Forget debit: Banks pushing credit cards
As debit cards become less appealing, banks are rolling out some of their best credit card offers.
This post comes from Annamaria Andriotis at partner site SmartMoney.
For customers angry about new debit card fees, banks are promoting an alternative that, they say, is just as convenient, but with lower fees and better rewards. They call it a "credit card."
Until recently, debit cards have been popular among consumers, offering convenience without the risk of going into debt and, often, generous rewards programs. But as banks have cut back on debit card rewards and, recently, started imposing fees, credit cards have begun to look attractive by comparison.
Several banks have actually sweetened their credit card rewards programs. And interest rates are low: The average fell to 12.28% in August, the lowest it's been since February 2009, according to the most recent data from the Federal Reserve.
At least one bank seems to be encouraging its customers to make the switch from debit to credit. Last month, Bank of America announced that it was discontinuing the rewards program on its Merrill Lynch debit card, which is used by its brokerage clients. Those cardholders have until May to redeem their rewards -- or they can transfer their rewards to the Merrill Visa Signature credit card. A Bank of America spokeswoman says the bank isn't steering clients to credit cards but only offering them the alternative. Post continues after video.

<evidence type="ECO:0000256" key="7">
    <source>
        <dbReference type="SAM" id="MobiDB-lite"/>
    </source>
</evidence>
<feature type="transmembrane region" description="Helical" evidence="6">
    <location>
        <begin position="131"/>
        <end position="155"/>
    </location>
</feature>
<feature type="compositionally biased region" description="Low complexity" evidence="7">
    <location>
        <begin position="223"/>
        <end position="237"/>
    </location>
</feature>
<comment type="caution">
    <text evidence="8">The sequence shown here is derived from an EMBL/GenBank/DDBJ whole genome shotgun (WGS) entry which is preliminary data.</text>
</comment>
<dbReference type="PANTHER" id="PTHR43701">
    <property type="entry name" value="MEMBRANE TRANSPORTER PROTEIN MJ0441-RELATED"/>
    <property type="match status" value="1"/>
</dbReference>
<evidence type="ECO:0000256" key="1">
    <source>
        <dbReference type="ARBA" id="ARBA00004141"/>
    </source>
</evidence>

It's part of an overall push by banks to attract new credit card customers, says Bill Hardekopf, chief executive at LowCards.com, which tracks credit card offers. After taking losses on credit cards during and after the recession, banks are once again seeing potential in credit cards.
Just 3.5% of cardholders are a month or more behind on their payments, the lowest level since 1994, according to CardHub.com, a credit card comparison site. And banks are writing off about 5.6% of credit card debt that they don't expect will be repaid, compared with 11% a year ago.
Why banks like credit cards
At the same time, banks now receive less money when customers pay with debit cards, while credit card revenues remain unchanged.
For consumers who don't carry a balance and care about rewards, the right credit card may be a better option. After ending its debit card rewards program this year, Chase still offers at least 1% cash back on three of its credit cards -- twice what the now-defunct debit rewards program paid. Bank of America's debit cards still offer rewards for travel with Alaska or US Airways, but the bank recently improved its Bank of America Cash Rewards credit card to pay up to 3% cash back on purchases.
Not every card is as generous. In some cases, cardholders have to spend a lot to get the best rewards. For example, Chase recently enhanced the rewards program on its Sapphire credit card, which gives new cardholders 50,000 points -- good for $500 in cash or $625 in travel -- but only if they spend $3,000 in the first three months. (Chase says its rewards cards require a certain level of engagement before the full rewards are granted but that cardholders can earn regular rewards right away.) And many rewards credit cards can carry an annual fee or charge a higher interest rate than a plain vanilla card.
Regardless of rewards, some customers may not want to risk running up debt, but there are strategies to avoid this. Most credit card companies will allow cardholders to set up an alert when their balance hits a certain level, says Odysseas Papadimitriou, chief executive at Card Hub.
Consumers can also sign up for automatic monthly payments, allowing the credit card issuer to withdraw money from their checking account equal to the balance owed. That avoids interest charges, but does risk overdraft charges for consumers who cut it close.
Alternatively, a debit card -- even one with a monthly fee or a nonexistent rewards program -- may be a better option if it keeps shoppers out of debt.
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